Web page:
In contrast to this, the tibial component 2 is made from ultra-high-molecular-weight polyethylene or another medical resin, and it is attached to the proximal end of tibia 8. Thus, a combination of metal and resin is used to improve abrasion properties and provide for smoother movement. The tibial component 2 in this case is made from a biocompatible metal and is mounted on tibial base plate 9 with peg 9 a that will be inserted into tibia 8. Medial articular surface 10 and lateral articular surface 11 that support medial condyle 4 and lateral condyle 5 of above-described femoral component 1, respectively, are formed in the top surface of tibial component 2 separated by low protrusion 12. These articular surfaces 10 and 11 are both concave following almost exactly the outline of medial condyle 4 and lateral condyle 5, and this concave shape extends longitudinally. In this case, the medial condyle 4 and lateral condyle 5 and the projected plane above or below medial articular surface 10 and lateral articular surface 11 are approximately the same size.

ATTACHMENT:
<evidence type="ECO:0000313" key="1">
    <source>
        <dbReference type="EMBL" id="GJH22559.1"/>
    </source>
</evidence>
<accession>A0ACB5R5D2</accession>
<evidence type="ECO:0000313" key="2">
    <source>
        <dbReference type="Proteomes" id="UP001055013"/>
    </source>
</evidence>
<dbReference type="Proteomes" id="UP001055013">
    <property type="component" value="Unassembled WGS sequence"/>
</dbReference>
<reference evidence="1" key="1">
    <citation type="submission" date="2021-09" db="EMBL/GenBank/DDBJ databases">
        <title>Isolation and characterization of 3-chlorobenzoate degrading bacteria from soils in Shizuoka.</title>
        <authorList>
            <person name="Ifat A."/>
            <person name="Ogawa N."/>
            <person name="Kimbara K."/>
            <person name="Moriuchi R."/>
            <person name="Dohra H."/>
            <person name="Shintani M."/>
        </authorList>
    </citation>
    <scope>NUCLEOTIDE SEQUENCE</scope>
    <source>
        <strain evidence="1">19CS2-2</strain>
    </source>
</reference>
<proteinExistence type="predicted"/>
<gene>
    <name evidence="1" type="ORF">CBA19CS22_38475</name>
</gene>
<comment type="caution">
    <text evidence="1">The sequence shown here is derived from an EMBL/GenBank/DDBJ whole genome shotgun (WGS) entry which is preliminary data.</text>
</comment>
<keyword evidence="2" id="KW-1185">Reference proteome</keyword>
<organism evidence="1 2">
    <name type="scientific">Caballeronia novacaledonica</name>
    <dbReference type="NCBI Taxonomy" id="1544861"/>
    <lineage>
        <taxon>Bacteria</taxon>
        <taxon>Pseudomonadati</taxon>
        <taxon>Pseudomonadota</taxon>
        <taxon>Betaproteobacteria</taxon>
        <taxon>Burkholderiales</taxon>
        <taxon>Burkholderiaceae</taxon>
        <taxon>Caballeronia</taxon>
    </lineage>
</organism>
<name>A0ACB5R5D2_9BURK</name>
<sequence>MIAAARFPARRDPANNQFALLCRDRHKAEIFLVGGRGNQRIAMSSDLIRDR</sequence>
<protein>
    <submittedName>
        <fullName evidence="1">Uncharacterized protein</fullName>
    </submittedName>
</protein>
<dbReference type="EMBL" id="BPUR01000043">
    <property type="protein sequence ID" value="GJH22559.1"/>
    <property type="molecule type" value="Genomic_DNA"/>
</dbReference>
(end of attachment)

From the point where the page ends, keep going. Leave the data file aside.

FIG. 5 is a top view of the tibial component 2, showing also both sides in cross section.

Both articular surfaces 10 and 11 are concave in the center. However, starting from the middle, the posterior portion of lateral articular surface 11 is flat and turns slightly back medially at the posterior end side thereof. Moreover, post 13 is provided to stand near approximately the center of medial and lateral articular surfaces 10 and 11. The post 13 is substantially circular at both the anterior surface and posterior surface when viewed from above, but the curvature radius of the posterior surface is larger and gradually curves outward. On the other hand, the post 13 has a substantially triangular shape that is formed by reducing thickness of the side surfaces from the side surfaces toward the anterior surface (the broken line is the outline when thickness is not reduced). In addition, the post 13 of the shown example is disposed slightly turned to the lateral condyle 5 side (twisted). The post 13 forms one unit made from the same material as the tibial component 2, but it can also be a separate unit and attached to the tibial component. In addition, concave part 14 is formed in the posterior portion of the post 13 depressed slightly more than either of articular surfaces 10 and 11, and the posterior portion of the concave part 14 is cut out to form a notched portion 15.